Andreas Lubitz
A picture of co-pilot Andreas LubitzFacebook

Debate has been growing on Twitter as commentators line up to slam the French prosecutor in charge of the Germanwings crash investigation, after he said nothing suggested that the co-pilot of the A320 Airbus, which crashed into the French Alps killing all 150 people on board, was a terrorist.

"Nothing to suggest this was a terrorist act," Marseille prosecutor Brice Robin said in a press conference as he announced co-pilot Andreas Lubitz appears to have deliberately brought the plane down, but "voluntarily" manipulating the flight monitoring system.

This was later confirmed by the German authorities, according to AFP.

'Why in the world would Lubitz religion be relevant?'

In a blog post published soon after the German authorities declared Lubitz had "no apparent link to terrorist groups", Juan Cole, an American academic and Middle-East commentator, highlighted the question asked by a reporter during the press conference: "What was his religion?"

Germanwings' parent company Lufthansa said it didn't know, to which authorities added there was no evidence the crash was an act of "terrorism".

"Why in the world would his religion be relevant? If he did crash the plane on purpose then presumably he was depressed and wanted not only to commit suicide but also to be a mass murderer. It isn't political terrorism, likely, but certainly it was a terroristic act of killing," Cole wrote.

But we know why they asked, he continues. "It was out of bigotry against Muslims, probing whether another one had gone postal. The subtext is that white Christians don't go off the deep end, even though obviously they do, in large numbers. It isn't a logical question about Andreas Lubitz from Rhineland-Palatinate."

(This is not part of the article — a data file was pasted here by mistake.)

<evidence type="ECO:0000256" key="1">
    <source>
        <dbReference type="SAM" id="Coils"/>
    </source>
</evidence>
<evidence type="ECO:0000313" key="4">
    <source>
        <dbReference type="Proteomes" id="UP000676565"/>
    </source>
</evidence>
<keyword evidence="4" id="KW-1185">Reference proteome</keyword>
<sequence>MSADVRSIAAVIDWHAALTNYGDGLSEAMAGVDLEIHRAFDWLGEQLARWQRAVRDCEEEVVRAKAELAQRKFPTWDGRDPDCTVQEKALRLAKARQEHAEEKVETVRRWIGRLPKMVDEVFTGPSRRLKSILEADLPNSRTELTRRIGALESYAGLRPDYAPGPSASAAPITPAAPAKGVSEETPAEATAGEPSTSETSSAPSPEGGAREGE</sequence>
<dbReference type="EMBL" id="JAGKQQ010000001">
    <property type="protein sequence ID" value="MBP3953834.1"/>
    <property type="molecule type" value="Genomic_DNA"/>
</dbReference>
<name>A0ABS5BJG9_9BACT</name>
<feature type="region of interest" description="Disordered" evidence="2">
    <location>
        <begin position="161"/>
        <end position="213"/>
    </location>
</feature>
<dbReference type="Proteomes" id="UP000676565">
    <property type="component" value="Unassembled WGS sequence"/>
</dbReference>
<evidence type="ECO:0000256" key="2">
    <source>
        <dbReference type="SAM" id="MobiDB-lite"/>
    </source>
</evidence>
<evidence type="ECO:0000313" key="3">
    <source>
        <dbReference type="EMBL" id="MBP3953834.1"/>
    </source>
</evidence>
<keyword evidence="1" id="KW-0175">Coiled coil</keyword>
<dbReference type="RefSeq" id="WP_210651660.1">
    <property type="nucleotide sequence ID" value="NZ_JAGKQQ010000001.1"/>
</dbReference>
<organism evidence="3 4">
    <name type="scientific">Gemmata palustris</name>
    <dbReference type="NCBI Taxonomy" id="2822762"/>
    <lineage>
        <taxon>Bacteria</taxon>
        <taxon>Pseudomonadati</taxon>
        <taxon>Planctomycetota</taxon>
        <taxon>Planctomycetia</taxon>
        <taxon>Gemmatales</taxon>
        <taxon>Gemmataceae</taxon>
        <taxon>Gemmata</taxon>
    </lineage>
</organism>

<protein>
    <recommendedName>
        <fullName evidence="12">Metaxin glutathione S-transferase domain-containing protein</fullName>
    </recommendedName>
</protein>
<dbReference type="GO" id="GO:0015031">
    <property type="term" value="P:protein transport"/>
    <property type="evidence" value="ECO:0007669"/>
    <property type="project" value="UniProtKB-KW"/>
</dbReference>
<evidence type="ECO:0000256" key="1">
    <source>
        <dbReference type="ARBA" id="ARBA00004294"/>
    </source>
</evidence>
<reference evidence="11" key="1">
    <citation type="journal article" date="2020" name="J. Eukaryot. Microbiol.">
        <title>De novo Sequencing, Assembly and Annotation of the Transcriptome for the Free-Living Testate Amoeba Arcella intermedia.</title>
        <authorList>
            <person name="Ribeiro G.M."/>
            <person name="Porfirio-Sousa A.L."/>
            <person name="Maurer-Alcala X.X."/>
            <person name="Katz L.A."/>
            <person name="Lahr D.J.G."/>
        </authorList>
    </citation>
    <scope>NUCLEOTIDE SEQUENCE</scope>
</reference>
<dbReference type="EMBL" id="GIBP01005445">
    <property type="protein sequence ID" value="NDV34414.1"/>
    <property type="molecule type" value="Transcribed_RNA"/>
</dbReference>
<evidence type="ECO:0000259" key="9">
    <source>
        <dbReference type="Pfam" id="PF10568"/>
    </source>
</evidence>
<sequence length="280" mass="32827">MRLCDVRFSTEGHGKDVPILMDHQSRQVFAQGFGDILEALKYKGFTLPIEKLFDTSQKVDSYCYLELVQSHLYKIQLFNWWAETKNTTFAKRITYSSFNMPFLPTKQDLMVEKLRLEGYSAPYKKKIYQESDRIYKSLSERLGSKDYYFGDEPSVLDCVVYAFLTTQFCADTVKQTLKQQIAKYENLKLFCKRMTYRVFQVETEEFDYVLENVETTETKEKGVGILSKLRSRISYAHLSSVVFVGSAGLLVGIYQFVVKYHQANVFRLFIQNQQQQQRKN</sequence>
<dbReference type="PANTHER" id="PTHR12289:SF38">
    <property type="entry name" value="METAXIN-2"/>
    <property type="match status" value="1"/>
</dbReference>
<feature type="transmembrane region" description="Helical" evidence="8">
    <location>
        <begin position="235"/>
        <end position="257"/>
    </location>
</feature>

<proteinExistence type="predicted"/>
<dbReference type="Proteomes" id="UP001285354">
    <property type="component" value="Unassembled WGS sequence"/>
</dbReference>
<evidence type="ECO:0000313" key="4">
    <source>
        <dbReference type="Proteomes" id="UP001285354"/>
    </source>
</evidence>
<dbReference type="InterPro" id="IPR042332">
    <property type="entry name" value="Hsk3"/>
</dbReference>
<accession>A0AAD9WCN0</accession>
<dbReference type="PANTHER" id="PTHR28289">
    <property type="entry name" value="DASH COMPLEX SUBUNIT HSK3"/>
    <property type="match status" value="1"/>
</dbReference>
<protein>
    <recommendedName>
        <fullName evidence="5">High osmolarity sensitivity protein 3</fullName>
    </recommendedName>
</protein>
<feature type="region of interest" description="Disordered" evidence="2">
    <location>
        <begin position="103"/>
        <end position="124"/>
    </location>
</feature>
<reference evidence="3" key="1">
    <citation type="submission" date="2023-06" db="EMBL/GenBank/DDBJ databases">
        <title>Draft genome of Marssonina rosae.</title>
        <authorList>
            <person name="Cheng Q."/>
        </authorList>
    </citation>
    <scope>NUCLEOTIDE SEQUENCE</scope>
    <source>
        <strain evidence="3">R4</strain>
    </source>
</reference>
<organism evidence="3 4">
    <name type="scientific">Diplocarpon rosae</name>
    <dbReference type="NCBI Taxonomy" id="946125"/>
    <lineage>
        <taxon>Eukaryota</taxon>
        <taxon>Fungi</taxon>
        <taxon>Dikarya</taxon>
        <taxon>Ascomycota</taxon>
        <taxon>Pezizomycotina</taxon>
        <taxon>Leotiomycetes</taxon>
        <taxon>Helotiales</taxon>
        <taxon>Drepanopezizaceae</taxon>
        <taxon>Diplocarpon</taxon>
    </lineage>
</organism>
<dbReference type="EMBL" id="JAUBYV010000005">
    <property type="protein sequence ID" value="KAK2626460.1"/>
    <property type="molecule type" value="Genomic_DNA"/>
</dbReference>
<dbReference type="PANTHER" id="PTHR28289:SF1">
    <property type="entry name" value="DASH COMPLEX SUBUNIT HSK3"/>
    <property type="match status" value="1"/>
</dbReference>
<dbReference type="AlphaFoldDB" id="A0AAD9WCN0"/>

'They really do go by ethnicity it seems'

A growing number of online users have since taken to Twitter to criticise the authorities' decision to avoid using the term "terrorist" to describe the co-pilot.

Mike Spudgun, an award-nominated investigative journalist who has worked for ITV, Channel 4, BBC and SKY News, claimed that Lubitz should be described as a terrorist, adding that acts of terrorism are independent of religion.

Spudgun tweeted: "I don't care what religion Andreas Lubitz was. Anyone who slaughters 150 people is a f***ing terrorist, period".

Another journalist, Glenn Greenwald, who is a former columnist on civil liberties and US national security issues for the Guardian, pointed about how "different [the] coverage would be already if [the] co-pilot were Mohammed Al-Masaood, son of Egyptian immigrants".

In her tweet that was shared hundreds of time, a Libyan blogger who quoted media as saying "the tragic plane crash was an intentional act" but "the tragic plane crash was not an act of terrorism", wrote: "We read you loud and clear".

Libya Liberty then poked fun at the media covering the crash, writing: "Here, let me help you write your article", and posting a satirical graphic.

These views were echoed by Ali Abunimah, the co-founder of the Electronic Intifada – an independent online publication covering Middle-Eastern politics from a Palestinian perspective – who quoted the BBC as saying the pilot "was German. Not a known terrorist".

He added: "They really do go by ethnicity it seems".

Omar Suleiman, director of the Islamic Learning Foundation and an instructor at Mishkah University, also highlighted the media's coverage, tweeting: "The message from the media: Kill as many people as you want. As you as you're not Muslim, you won't be called a terrorist."

Al Jazeera's investigative reporter Clayton Swisher shared a tweet in which he also blamed "double standards" within media, who have described the co-pilot as either "disturbed" or "troubled".